I stood among a sea of pink pussy hats. There were families marching. Elderly women with signs saying they had been protesting since the 1960s. Young women in groups with their girlfriends. Teens. Even men expressing solidarity. This was the Women’s March in Toronto in January, part of a worldwide movement of women’s marches. In Toronto, the estimated turnout was 60,000 people. Globally, the movement attracted millions of women in over 70 countries who were effectively telling the world we would not be silenced, we would not tolerate oppression, we would not accept a bigoted, racist, misogynistic president of the United States. But one thing must be noted: in this wave of pink, the faces were mostly white.

“How do we reconcile the imperfections of feminism with all the good it can do?” asks Roxane Gay in her New York Times bestseller Bad Feminist. While the book was published in 2014, Gay’s commentary is perhaps even more relevant today. The lack of diversity at the Toronto Women’s March reflects a larger problem with mainstream feminism: white women tend to dominate the conversation, leaving little space for those whose identities and experiences differ from their own. As we strive to build a movement that is radically diverse and inclusive, voices like Gay’s are helping to point the way.

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Woman priest says that the Great Commission of the Gospel includes cracking the hard shell of patriarcy

Homily for Trinity Sunday

Linda Spear, Special to the RCWP Canada Website | May 28, 2017
"Go, therefore and make disciples of all nations, baptizing them in the name of the Father and of the Son and of the Holy Spirit, and teaching them to obey everything that I have commanded you." (Mt. 28, 16-20)
It is fitting, then that our Gospel reading is the Great Commission. This is neither the time nor the place to enter into a scholarly discussion of whether this passage, this command of Jesus, was added much later. What we do know is that, in the Christian Scriptures, we have a record of the beliefs of the early Christians. We also have the witness of the Scriptures and of early Christian writings as to how those early believers lived out this commission, even to the shedding of their blood.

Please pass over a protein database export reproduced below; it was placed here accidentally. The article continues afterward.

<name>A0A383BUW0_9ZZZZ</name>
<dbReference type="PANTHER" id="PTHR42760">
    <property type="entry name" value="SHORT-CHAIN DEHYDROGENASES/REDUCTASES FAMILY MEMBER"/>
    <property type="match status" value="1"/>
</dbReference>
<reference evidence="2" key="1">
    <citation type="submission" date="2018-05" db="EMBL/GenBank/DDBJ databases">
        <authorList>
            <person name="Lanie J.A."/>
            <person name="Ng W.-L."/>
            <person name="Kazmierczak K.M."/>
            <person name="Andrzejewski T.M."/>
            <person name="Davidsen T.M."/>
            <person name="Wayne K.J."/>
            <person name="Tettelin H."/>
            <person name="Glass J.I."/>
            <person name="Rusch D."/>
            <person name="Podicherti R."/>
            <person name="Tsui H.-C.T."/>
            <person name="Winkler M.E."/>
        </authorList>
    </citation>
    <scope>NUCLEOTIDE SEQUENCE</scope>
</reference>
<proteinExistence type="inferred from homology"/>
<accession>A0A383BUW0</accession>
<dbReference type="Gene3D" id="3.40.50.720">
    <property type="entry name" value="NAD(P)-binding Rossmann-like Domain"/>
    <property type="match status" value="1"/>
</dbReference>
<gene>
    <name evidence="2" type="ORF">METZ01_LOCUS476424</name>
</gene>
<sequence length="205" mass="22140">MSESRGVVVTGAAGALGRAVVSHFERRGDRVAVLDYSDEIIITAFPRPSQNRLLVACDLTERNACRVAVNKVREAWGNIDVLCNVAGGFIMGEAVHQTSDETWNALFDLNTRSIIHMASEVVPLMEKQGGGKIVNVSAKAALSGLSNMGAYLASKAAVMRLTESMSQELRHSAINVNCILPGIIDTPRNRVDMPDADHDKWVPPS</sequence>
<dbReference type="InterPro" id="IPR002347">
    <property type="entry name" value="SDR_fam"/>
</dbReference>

The first part of the Great Commission tells us to spread the Good News and to baptize, to bring everyone into union with Jesus.

What is this Good News? Jesus himself told us when he read the passage from Isaiah in the synagogue in his home town, Nazareth. (Luke 4:18)
            The Spirit of the Lord is on me,
            For the Spirit has anointed me
            To bring the good news to the afflicted.
            and to the broken-hearted.
            The Spirit has sent me to proclaim liberty to the
            Sight to the blind,
            To let the oppressed go free
            To proclaim a year of favour from our God. (Isaiah
We know how well the message went over with the home town crowd. They ran to grab him and would have thrown him over a cliff if they had been able.
John the Baptist, already in prison for calling out Herod for marrying his sister-in-law, sends his disciples to check out Jesus’ credentials. In response to their question as to whether he is the One for whom they are waiting, Jesus replies: